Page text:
Revealed: The UK cities least prepared for the rise of electric vehicles

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New research revealed by a national renewable energy supplier has identified the UK cities that are most and least prepared for the rise in popularity of electric vehicles (EVs), which are set to equate to the same cost of running a standard internal combustion engine car by 2021.

The figures, revealed by Tonik Energy, compared the number of full driving license holders in each UK postcode area to the number of publicly available charging points according to online charging point platform Zap-Map in each location, to determine which areas of the UK were most ready for the EV revolution in the next couple of years.

Sunderland was found to be the most prepared city in the rankings, with its 87 available charging points equating to 1,460 license holders per charger. The rest of the top three was completed with Milton Keynes (1,487) and Dundee (1,635) following closely behind.

At the other end of the spectrum, Portsmouth was found to be city least ready for the impending rise of EVs on the roads, with just 16 public charging points available to cater for the more than half a million drivers in the PO postcode area, working out to about one charger per 32,288 license holders. Just ahead was Shrewsbury (20,698) and Derby (17,037), indicating that local councils across the country need to step up their efforts to ensure the infrastructure in place to allow residents to feel confident enough to purchase an EV and not run out of charge on a journey.

The top ten most prepared cities – based on the number of license holders per charger – were as follows:

  • Sunderland – 1,460 license holders per charger

  • Milton Keynes – 1,487 license holders per charger

  • Dundee – 1,635 license holders per charger

  • Greater London – 2,227 license holders per charger

  • Manchester – 2,822 license holders per charger

  • Oxford – 3,620 license holders per charger

  • Leeds – 3,734 license holders per charger

  • Cambridge – 4,472 license holders per charger

  • Nottingham – 4,660license holders per charger

  • Glasgow – 4,808 license holders per charger

The top ten least prepared cities – based on the number of license holders per charger – were as follows:

  • Portsmouth – 32,288 license holders per charger

  • Shrewsbury – 20,698 license holders per charger

  • Derby – 17,037 license holders per charger

  • Stoke-on-Trent – 17,000 license holders per charger

  • Cardiff – 16,379 license holders per charger

  • Sheffield – 14,555 license holders per charger

  • Hull – 14,284 license holders per charger

  • Gloucester – 14,052 license holders per charger

  • Birmingham – 11,894 license holders per charger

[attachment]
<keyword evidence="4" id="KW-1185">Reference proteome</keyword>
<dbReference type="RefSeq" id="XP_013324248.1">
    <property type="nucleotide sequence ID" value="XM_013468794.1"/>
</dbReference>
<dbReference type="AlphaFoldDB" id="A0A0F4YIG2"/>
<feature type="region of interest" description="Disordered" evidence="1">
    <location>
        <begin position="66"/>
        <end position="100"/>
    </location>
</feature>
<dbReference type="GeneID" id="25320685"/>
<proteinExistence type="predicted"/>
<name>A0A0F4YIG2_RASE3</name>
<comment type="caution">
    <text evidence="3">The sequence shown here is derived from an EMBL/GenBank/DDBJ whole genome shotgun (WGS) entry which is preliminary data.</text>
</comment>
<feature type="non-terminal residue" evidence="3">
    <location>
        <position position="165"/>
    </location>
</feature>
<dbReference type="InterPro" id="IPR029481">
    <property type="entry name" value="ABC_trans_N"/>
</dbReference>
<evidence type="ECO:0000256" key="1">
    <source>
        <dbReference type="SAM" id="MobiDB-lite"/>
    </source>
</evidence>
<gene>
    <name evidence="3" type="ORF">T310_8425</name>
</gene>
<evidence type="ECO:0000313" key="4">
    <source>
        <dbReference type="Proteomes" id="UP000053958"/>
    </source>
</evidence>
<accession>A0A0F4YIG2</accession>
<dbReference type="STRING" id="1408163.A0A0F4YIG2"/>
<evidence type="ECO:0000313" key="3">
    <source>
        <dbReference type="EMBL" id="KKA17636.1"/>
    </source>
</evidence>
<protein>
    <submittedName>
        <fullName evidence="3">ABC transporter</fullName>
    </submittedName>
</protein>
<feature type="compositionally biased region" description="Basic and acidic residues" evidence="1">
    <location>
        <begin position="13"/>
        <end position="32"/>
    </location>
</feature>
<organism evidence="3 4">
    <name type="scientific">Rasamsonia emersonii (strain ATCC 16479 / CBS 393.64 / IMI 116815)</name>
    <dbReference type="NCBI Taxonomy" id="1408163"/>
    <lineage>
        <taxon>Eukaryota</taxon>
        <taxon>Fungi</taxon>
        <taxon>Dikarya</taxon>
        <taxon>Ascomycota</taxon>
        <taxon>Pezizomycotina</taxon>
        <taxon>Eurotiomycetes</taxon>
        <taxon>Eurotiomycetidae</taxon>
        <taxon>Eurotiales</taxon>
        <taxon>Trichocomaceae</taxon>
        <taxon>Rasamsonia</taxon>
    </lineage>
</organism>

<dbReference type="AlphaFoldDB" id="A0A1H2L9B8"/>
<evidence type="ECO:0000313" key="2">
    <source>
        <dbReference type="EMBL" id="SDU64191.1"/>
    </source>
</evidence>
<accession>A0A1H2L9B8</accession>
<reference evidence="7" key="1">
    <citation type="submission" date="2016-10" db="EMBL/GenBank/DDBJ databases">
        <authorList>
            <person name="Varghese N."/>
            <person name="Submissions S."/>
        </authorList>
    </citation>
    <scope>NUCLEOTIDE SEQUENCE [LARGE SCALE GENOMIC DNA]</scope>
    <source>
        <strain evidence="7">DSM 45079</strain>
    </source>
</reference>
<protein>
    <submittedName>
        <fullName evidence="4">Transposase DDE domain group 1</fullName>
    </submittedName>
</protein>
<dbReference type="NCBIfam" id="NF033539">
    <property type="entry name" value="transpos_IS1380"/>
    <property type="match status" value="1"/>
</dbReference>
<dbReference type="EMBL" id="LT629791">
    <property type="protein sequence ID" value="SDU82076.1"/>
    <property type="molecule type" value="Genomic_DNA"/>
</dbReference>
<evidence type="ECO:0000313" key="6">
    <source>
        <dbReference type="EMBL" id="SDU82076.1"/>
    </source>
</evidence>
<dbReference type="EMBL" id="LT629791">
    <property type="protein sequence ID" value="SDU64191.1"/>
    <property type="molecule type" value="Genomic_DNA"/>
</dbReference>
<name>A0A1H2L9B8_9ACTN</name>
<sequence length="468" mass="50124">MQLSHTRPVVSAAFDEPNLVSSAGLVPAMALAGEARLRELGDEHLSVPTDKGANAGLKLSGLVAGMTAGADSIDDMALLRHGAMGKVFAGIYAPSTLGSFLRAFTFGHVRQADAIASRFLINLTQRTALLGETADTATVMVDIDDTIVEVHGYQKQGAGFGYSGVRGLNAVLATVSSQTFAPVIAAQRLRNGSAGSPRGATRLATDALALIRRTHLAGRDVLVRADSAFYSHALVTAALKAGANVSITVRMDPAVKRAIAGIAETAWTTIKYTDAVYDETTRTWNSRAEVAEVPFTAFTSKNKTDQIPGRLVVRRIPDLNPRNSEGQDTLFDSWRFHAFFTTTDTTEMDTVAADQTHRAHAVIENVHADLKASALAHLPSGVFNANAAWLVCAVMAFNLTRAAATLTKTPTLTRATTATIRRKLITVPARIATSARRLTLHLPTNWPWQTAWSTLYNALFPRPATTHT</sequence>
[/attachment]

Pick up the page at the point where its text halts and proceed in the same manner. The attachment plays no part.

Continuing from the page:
• Exeter – 10,613 license holders per charger

Chris Russell, Managing Director at Tonik Energy, said:

“With the cost of electric vehicles falling all the time and the rise in UK residents wanting to make their lives as ethical and eco-friendly as possible, we are already noticing a significant rise in attention towards EVs. Given the estimation that the cost of running an EV will match that of a standard car in the next couple of years, we only envisage demand to rise further.

“Local councils must be prepared for the increase in the amount of EVs on our roads. One of the main barriers to purchasing one of these vehicles is the fear of running out of charge on a long journey so it’s crucial that all councils, particularly those towards the bottom of these rankings, recognise the need to invest in publicly available charging points.”

Melanie Shufflebotham, Director at Zap-Map, adds:

“The UK charging point infrastructure is growing at a rapid rate with over 12,000 devices now on the public network. A record 900 new devices were added to Zap-Map last month alone; providing a great mix of on-street residential chargers, destination chargers and en-route rapid chargers – necessary to support the day to day urban driving as well as longer electric journeys.

“Whilst some cities such as Sunderland, Milton Keynes and Dundee have really embraced the shift to zero emission cars, there is still some work to be done in other locations to provide electric car drivers with the charging infrastructure they need.”

One city that has already seen a huge increase in electric vehicle ownership is Brighton, where it has more than doubled in the past two years alone.

Tom Kiss, Founder at Electric Brighton, an initiative created to promote the use of EVs in the city, adds:

“Lots of drivers are beginning to understand the benefits of driving an EV and are considering the switch. But, it’s a big decision to make and anyone thinking about switching needs to have assurances that there will be somewhere to charge their car regularly. It’s a little bit chicken and egg scenario: people may not want to buy an electric car if they can’t charge close to home, but local authorities and EV charging companies need to know where the demand is.

“This data has proved extremely helpful for Brighton & Hove Council, as this year they will be installing over 200 on-street lamp post chargers following their successful bid to OLEV for £300,000.”

To see a full list of UK rankings from this research, visit: